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Boat capturing area residents enthusiams
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Travels with the Courier: Jay and Desiree Johnson were loading up the car to visit family for Thanksgiving, when he noticed the annual countywide edition of the Coastal Courier in the driveway. Anticipating our long drive to the Mississippi Gulf Coast, I tossed it in the car, thinking the Sound off would provide some comic relief during the trip. Somewhere east of Jacksonville, I came across the article, Vessel with area history on Places in Peril list. Realizing the Kit Jones was just minutes from where they would be, they decided to have their picture taken with it. A little photo sleuthing and Google Earth led them to the vessel. - photo by Photo provided.

A ship built on Sapelo Island in 1939 that plied the waters off Coastal Georgia for years, is on the Georgia Trust for Historic Preservation’s 2018 list of 10 Places in Peril in the state.

The Kit Jones, a 60-foot wood-hull boat built by then island owner and tobacco company heir R.J. Reynolds Jr., was named for Katharine Talbott Jones, the wife of Alfred W. Jones, friends of Reynolds.

After being decommissioned as a U.S. Coast Guard fireboat during World War II, the Kit Jones returned to Reynolds and Sapelo Island, continuing her service as a freight hauler and passenger vessel. Later the Kit Jones supported a variety of marine research projects for the University of Georgia Marine Institute and University of Mississippi.

In 2013 the Kit Jones was put into drydock in Biloxi, MS, and for a number of years, faced an uncertain future.

The McIntosh Rod and Gun Club acquired title to the vessel in 2017 with the intention of returning it to Georgia. Laurie Poole, club secretary and promotions person, said they’ve formed Friends of Kit Jones to get the ship home.

"We were compelled to become involved when we learned of the impending demise of the Kit," Poole said. "As a quasi-governmental organization, MRGC was uniquely qualified to make the purchase from the University of Mississippi when they offered her up for sale. My husband and I have volunteered with the club for over 10 years, while still living in North Georgia."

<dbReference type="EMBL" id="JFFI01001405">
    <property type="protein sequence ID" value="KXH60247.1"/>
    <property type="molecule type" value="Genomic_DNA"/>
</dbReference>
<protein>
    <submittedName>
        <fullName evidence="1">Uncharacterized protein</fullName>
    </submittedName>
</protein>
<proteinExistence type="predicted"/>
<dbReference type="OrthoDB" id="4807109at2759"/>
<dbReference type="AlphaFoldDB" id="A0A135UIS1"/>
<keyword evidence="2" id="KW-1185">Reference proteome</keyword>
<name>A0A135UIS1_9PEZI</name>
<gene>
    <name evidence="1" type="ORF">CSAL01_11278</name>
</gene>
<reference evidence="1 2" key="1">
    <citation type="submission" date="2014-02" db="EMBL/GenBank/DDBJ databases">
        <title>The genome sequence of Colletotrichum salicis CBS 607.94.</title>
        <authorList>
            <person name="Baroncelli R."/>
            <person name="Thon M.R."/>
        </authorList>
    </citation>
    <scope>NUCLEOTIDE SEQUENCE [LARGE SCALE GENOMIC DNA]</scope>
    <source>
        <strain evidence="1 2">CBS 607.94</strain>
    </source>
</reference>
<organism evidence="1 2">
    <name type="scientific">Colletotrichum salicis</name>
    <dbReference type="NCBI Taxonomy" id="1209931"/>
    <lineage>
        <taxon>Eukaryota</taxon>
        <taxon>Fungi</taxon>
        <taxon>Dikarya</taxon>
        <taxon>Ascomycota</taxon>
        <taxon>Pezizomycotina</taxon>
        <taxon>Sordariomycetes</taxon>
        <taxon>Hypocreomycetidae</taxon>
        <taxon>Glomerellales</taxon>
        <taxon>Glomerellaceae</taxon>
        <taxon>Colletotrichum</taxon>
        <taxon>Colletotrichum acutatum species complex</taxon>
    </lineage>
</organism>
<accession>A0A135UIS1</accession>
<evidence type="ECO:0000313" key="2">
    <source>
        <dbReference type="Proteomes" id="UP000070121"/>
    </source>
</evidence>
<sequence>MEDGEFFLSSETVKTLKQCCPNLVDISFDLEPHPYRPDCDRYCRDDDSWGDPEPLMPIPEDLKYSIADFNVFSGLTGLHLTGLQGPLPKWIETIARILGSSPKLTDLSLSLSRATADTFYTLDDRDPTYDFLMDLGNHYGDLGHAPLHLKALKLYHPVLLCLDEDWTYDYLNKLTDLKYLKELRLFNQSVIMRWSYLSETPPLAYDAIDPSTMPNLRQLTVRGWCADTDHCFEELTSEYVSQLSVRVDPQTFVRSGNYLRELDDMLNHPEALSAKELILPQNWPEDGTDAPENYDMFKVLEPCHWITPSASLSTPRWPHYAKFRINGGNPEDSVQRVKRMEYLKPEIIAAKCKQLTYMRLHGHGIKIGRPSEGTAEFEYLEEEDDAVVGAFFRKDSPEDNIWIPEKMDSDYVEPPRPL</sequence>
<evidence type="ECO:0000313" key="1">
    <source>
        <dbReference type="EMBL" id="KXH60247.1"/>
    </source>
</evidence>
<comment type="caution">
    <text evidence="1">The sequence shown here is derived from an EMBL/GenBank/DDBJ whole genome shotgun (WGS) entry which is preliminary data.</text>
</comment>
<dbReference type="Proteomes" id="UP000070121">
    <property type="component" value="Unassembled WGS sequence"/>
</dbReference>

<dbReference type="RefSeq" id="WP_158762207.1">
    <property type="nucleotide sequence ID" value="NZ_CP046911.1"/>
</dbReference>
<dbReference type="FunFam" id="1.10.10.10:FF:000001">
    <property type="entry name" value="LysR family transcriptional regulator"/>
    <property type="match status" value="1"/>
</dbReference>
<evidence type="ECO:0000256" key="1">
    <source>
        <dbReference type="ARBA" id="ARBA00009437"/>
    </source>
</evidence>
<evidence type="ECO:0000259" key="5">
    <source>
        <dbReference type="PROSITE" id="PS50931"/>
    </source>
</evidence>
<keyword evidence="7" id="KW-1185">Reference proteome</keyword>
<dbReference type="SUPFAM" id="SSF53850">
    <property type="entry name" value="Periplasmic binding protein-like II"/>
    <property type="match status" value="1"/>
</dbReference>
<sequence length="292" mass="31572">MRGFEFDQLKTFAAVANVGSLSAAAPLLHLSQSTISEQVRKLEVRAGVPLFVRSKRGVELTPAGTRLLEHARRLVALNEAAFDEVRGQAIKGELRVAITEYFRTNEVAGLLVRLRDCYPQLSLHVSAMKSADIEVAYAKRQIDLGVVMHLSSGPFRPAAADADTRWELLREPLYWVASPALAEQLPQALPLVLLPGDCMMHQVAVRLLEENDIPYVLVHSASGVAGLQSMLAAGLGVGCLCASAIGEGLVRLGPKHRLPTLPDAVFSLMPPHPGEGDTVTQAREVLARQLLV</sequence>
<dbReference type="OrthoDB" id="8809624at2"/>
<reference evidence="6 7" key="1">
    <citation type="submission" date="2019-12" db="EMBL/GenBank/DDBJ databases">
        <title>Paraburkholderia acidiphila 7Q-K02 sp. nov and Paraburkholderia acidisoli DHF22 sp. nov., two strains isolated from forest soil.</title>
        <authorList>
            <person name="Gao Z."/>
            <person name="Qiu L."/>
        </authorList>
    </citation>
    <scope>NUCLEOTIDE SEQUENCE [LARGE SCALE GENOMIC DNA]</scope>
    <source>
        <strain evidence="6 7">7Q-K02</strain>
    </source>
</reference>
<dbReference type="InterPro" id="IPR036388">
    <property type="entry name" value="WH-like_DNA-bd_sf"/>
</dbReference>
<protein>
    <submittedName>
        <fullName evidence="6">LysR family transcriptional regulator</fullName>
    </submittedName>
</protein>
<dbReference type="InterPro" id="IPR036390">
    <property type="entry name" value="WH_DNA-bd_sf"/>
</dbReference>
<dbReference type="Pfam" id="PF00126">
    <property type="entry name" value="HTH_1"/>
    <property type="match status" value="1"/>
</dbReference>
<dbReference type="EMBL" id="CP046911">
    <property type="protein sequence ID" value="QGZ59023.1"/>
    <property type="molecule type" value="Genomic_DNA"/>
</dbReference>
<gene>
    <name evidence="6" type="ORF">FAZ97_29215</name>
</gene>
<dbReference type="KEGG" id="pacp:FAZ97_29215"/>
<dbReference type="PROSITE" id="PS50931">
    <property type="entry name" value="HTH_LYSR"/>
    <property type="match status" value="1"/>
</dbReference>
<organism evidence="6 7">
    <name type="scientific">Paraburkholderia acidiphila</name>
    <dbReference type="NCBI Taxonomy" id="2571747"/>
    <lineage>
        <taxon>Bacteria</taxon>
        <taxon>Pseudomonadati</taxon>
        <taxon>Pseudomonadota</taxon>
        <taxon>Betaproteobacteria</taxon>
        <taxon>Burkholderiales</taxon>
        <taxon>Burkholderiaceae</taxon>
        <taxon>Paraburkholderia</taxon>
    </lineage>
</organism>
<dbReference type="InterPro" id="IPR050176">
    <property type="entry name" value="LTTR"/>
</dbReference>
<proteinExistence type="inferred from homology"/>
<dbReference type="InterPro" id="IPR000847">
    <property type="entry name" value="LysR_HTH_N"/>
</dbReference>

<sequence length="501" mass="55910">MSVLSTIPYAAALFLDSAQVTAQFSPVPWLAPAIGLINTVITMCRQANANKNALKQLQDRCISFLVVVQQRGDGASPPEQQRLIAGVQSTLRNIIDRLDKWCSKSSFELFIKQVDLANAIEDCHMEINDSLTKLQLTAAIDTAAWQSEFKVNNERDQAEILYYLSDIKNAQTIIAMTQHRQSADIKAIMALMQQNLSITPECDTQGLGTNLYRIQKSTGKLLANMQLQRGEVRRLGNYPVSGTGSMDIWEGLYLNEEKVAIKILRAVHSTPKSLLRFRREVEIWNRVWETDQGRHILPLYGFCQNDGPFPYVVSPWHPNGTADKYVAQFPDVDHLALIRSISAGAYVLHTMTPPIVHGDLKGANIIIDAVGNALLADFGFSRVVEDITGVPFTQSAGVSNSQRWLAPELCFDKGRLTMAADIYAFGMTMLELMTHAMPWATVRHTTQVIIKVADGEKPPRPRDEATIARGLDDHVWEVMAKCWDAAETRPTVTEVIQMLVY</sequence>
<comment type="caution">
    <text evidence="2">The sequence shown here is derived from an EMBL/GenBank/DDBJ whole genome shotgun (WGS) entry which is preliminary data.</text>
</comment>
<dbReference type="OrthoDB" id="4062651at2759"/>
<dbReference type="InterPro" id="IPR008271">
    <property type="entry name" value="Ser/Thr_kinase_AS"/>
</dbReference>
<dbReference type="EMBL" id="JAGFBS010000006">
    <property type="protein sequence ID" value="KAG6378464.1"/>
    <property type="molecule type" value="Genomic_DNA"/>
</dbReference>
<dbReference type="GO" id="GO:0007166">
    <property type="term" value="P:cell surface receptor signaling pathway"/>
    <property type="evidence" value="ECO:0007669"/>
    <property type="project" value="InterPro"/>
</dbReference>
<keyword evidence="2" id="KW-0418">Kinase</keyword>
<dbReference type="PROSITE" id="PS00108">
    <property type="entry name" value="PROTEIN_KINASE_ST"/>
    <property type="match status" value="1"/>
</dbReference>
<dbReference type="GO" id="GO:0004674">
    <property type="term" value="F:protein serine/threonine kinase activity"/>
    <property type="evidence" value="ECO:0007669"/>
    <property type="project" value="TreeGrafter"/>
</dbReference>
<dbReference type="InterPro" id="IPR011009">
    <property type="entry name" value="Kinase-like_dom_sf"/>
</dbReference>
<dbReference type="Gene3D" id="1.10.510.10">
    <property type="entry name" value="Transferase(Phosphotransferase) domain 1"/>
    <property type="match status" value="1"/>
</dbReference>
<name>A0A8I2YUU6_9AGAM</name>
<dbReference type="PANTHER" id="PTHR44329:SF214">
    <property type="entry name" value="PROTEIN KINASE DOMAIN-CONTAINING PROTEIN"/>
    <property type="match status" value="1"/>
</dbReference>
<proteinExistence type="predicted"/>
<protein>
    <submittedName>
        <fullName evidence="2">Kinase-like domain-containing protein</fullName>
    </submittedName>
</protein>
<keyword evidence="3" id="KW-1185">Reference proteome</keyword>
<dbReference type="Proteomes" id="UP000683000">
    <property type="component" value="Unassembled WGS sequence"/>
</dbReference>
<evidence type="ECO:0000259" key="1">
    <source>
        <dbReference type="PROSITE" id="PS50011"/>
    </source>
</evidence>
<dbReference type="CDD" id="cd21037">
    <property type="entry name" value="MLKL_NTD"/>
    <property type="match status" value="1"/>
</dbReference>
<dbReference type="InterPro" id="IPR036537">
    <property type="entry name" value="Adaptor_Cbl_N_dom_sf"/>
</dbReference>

Poole said the Friends of the Kit Jones Steering Committee is made up of passionate individuals, some who are former boat captains and crew members, who want to see history preserved.

Poole calls the Kit Jones a treasure worth saving.

"Our goal, upon restoration, is to establish her as a historical/educational destination for hands-on learning," Poole said. "Additionally, we hope to create a maritime museum, with the Kit as the founding vessel."

However, the vessel will need substantial work before it can be moved. Poole said they are working on getting the funds needed for the needed repairs.

"Our fundraising efforts have indeed begun," she said noting they’ve opened a Go Fund Me account.

"We also applied for, and were recently awarded, a Georgia Tourism Grant for the amount of $10,000 which will begin the process of stabilizing her for the trip back to Georgia," Poole said. "And we are applying for additional grants now that the Kit is a designated ‘Place in Peril’, or as we like to say, a VIP (Vessel In Peril). Also, to help fund her trip back to McIntosh, which will cost close to $50,000, we are offering sponsorships for each leg of her 543 mile journey home."

Poole said in accordance to the grant’s guidelines, "The scope of work must be completed within one year," she said. "That being said, we want to do it within the next six months. It is an enormous undertaking to stabilize and transport a vessel of her size! Unfortunately, her hull structure cannot be made seaworthy, so we must bring her over-the-road, on oversized equipment, with police escorts through each state. This will be quite a sight to behold as she is 60 feet long, and will require an additional flatbed truck to take her rigging back to Darien."

Poole said once back in Darien, they plan to house her near the McIntosh County Sheriff’s Department and an industrial park near I-95 in Darien.

"Her restoration work will begin there while a final resting place is determined," Poole said. "We are currently working with the Darien DDA and chamber of commerce to work out the details. While we would love to see her situated back near the historic Darien waterfront, the scheduled bridge reconstruction may limit this opportunity."

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